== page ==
Laura Hughes & Larry Tobias in "Stand by Your Man"It's easy to understand how, in a musical devoted to a famous recording artist, certain aspects of the performer's history will fall through the cracks. How do you comprehensively detail an artist's life - anyone's life - in the span of two hours? But until I saw the Circa '21 Dinner Playhouse production of Stand by Your Man: The Tammy Wynette Story, I never experienced a musical biography that delivered too much information. Marriages, divorces, children, addiction, electro-shock, tabloid romances, a kidnapping attempt - the show is so chockablock with facts and minutiae that it's like the stage adaptation of Wynette's Wikipedia listing.

That being said, what's wonderful about Circa '21's presentation - directed by Michael Licata - is that the performers don't get bogged down in Stand by Your Man's relentless exposition and, in fact, flourish in it.

With the sheer volume of Wynette history presented here, Mark St. Germaine's script can only do so much to explain how all that history affects Wynette herself - we're given a lot of information about the singer but not much indication of who she is. It's up to Laura Hughes, playing Wynette, to fill in the emotional blanks, and the actress does so simply and often beautifully; Hughes manages to suggest depths to the character that the show itself barely hints at.

And, in a terrific surprise, she doesn't have to do it alone. Hughes is given enormous assistance by the production's talented ensemble - the majority of whom also compose the on-stage band - and by Larry Tobias, who plays Tammy's mentor and third husband George Jones and who gives one of the most singularly effective musical performances I've seen in years. It may be The Tammy Wynette Story, but as memorable as Tobias is here, you leave the theatre a little stunned that Jones' name didn't make its way into the title as well.

Vocally and instrumentally, Tobias is a spot-on George Jones, and his renditions of "Why Baby Why" and "The Race Is on" are especially thrilling. Yet this is more than mere impersonation - Tobias, in scene after scene, appears to reveal Jones' soul. We're never really privy to what makes the singer tick, but when Tobias stares at Hughes with heartfelt longing in their duet "We're Not the Jet Set" - it appears that he doesn't even blink - the force of Jones' sincerity is palpable; for a moment, you pray that Stand by Your Man will have a happier ending than the one you know is coming. Tobias appears to be a supremely giving performer, and in addition to enacting one of the most believable on-stage drunks I've ever seen - managing to be both lightly comic and tenderly pathetic - he generously cedes the spotlight to Hughes, even when, as in a duet, they'd appear evenly matched. This is a true Star Performance, but Tobias understands where the show's focus needs to be, and never grandstands.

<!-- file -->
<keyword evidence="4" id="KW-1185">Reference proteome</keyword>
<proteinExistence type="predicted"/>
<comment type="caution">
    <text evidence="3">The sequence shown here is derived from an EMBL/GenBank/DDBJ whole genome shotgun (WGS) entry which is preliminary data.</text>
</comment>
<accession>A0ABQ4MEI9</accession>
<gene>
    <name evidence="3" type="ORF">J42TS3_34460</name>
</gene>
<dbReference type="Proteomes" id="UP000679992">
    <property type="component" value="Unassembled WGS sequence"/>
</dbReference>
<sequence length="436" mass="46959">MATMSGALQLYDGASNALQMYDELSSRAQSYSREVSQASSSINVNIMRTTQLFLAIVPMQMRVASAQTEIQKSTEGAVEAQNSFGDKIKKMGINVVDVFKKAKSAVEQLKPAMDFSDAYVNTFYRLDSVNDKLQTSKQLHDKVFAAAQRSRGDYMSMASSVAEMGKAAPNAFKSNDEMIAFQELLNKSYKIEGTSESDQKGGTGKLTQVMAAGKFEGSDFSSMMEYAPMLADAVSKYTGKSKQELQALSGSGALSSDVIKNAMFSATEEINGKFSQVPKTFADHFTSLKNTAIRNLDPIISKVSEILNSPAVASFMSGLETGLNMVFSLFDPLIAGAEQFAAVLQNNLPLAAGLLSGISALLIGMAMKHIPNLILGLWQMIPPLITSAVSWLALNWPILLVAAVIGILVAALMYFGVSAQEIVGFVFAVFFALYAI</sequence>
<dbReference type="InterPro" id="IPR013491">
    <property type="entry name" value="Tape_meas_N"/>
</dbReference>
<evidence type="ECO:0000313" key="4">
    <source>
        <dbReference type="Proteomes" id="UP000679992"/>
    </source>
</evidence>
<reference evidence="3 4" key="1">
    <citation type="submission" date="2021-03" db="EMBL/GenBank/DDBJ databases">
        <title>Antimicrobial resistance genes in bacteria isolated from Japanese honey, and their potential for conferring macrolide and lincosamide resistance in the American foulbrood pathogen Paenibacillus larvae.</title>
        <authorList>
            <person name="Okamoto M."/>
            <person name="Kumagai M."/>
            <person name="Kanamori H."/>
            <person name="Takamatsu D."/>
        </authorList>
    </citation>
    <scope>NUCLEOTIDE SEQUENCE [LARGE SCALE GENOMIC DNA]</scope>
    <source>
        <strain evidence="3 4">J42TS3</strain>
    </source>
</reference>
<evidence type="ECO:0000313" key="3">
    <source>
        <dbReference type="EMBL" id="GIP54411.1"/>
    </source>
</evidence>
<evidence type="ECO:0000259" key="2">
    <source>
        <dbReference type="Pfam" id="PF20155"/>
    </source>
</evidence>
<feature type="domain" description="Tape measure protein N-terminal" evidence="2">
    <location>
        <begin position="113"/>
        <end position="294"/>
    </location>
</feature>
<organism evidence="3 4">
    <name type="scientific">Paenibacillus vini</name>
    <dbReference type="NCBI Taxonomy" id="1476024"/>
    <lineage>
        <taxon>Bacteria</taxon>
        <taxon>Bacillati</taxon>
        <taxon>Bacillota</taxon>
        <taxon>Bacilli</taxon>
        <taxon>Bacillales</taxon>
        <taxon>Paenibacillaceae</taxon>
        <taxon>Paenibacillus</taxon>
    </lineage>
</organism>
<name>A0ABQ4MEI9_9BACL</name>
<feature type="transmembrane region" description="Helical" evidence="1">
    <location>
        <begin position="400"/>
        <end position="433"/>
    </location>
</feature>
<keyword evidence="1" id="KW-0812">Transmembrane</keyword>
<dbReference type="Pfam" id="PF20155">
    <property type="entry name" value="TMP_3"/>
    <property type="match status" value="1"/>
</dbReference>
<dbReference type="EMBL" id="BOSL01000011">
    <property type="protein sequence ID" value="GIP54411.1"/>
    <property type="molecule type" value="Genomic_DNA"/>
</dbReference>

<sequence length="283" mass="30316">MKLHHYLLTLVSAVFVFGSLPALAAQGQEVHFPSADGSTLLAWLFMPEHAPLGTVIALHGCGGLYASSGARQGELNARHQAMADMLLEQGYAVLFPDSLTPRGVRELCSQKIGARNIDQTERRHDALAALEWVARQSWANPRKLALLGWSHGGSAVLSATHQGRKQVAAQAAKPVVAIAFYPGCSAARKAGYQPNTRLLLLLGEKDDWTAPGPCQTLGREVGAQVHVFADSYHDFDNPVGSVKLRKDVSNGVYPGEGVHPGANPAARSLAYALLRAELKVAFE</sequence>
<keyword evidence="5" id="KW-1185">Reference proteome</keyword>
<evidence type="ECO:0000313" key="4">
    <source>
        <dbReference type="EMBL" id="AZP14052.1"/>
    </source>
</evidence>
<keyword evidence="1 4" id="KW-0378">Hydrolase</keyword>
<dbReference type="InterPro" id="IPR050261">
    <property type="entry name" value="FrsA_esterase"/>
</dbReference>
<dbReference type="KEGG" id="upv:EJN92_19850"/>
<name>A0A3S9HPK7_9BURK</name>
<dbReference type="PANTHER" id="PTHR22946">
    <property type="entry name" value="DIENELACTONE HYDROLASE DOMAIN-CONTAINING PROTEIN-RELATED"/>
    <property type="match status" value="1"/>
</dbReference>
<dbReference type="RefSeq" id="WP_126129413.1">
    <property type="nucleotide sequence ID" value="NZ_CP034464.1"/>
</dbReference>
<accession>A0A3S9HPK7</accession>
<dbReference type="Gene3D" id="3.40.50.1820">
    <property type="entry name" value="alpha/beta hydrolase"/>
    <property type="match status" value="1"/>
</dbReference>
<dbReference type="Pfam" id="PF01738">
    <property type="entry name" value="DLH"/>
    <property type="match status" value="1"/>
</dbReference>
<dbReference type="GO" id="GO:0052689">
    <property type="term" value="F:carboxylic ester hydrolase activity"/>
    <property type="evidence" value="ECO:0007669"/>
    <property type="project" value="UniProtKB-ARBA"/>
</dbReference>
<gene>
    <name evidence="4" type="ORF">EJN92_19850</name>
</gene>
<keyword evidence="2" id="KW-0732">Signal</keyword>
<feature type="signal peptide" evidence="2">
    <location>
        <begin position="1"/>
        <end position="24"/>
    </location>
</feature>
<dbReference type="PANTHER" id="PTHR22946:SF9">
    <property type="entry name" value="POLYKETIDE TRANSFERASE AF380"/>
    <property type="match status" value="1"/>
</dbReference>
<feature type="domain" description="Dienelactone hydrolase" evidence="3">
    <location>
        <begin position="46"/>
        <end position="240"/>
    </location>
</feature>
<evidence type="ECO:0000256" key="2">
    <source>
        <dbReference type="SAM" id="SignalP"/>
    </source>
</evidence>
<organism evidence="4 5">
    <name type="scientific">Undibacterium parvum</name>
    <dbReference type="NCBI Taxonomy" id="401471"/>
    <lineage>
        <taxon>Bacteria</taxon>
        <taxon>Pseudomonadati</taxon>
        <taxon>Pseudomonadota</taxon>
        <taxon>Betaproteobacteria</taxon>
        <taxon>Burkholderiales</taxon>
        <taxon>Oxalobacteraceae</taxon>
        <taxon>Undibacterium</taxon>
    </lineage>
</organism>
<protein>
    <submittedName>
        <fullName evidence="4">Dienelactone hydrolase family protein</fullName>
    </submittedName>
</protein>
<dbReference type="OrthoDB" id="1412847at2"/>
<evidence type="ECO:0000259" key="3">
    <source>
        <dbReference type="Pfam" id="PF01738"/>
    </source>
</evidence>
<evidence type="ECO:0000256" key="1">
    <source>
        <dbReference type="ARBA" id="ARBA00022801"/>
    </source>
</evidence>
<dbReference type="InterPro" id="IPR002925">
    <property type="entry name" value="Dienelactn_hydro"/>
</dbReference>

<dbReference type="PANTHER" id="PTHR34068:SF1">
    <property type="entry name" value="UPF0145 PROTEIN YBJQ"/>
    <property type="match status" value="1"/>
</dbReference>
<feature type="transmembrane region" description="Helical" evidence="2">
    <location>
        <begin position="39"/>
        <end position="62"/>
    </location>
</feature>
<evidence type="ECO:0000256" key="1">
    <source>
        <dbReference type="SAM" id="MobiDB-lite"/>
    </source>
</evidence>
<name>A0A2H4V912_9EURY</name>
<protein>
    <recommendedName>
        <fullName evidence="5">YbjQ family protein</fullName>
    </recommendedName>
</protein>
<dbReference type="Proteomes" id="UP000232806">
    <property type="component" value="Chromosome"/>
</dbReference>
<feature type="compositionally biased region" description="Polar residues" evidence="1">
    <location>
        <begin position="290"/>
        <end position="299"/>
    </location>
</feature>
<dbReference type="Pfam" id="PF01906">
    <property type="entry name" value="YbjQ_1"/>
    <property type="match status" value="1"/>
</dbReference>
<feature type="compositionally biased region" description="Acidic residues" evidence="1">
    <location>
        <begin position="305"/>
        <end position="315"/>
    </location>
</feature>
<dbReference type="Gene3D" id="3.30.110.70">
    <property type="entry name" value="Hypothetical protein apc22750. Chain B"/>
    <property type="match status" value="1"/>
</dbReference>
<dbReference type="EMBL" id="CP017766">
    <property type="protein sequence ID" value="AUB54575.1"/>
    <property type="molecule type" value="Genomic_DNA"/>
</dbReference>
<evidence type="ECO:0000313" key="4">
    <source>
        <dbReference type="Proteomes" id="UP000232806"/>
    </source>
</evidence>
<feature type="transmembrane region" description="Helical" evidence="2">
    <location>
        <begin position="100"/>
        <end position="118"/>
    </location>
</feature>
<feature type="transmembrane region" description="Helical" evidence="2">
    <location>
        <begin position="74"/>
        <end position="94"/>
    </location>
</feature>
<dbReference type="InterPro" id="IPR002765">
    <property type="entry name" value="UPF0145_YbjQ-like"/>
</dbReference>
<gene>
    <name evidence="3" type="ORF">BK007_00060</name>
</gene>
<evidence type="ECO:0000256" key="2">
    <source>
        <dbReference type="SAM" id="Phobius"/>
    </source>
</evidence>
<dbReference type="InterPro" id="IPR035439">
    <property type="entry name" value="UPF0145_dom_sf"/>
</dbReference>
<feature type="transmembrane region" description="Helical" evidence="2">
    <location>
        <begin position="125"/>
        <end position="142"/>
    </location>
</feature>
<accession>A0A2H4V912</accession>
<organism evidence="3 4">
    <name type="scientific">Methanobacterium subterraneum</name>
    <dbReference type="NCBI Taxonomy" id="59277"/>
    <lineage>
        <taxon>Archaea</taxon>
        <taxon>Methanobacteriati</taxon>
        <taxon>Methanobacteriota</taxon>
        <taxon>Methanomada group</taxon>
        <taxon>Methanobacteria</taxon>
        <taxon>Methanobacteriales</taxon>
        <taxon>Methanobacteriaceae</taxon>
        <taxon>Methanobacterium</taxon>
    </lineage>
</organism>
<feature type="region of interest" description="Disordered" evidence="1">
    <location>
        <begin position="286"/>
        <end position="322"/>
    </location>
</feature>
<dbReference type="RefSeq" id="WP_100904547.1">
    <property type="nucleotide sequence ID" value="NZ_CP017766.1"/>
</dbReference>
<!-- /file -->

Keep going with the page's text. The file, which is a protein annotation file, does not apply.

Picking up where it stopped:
Stage work this perfectly calibrated isn't just honorable but noble, and in his scenes with Hughes, Tobias brings out something warm and richly textured in the actress. Even though her pitch is a little uncertain, especially in the higher register, Hughes does an admirable job on Wynette's songs - with a truly marvelous, climactic take on the musical's title number - but what you remember from her portrayal isn't so much the music as it is the radiant grace she exudes; even when playing Wynette's years as a perky, fledgling performer, Hughes is a inspiringly serene presence. (Audiences may be astonished to learn that the actress is only 21 years old.) She has touching moments all throughout the show - Hughes makes a lovely, hesitant walk toward Jones during their first romantic encounter - and even when stuck with hackneyed lines, her delivery softens them up; as delivered by Hughes, the bad dialogue doesn't land with a clunk. (She even gets away with chestnuts like, "If you can't give up the liquor, then I'm giving up on you.")

Performances as good as Hughes' and Tobias' would be enough for an evening, but Stand by Your Man gives you more than enough, and not just of Tammy Wynette trivia. The effortlessly dynamic Erin Churchill (nee Dickerson) plays several characters with spirited warmth; at one point, she performed a haunting take on "How Great Thou Art," and I thought: Indeed. Kim Harne, playing Wynette's mother, is an honest and - to the audience's constant delight - enjoyably sassy presence. And the show's sensationally gifted band members walk in and out of musical backup mode to assay a number of roles with easygoing good humor, with Jimmy Bishop's Don Chapel (a.k.a. Wynette husband two-of-five) particularly endearing.

Directorially, there appeared to be only one awkward misstep in Licata's helming of Stand by Your Man, when the audience is asked to clap along to Harne's rendition of "God's Gonna Getcha for That," and the show's fourth wall is momentarily shattered; although the Circa '21 audience is frequently asked to applaud during the show's concert scenes, this request comes in the middle of a scene proper, and being directly addressed when we thought we were merely observers was, for a brief moment, jarring.

But Licata does a fine job of orchestrating Stand by Your Man's vignettes into a production with real flow - despite the factoid-heavy, one-thing-after-another nature of the script, there are no dead spots - and it's hard to blame the director for that one wall-breaking indulgence; at Friday night's performance, the audience, who gave the show a standing ovation, would probably have forgiven Licata for including many more of them.


For tickets, call (309) 786-7733 extension 2.

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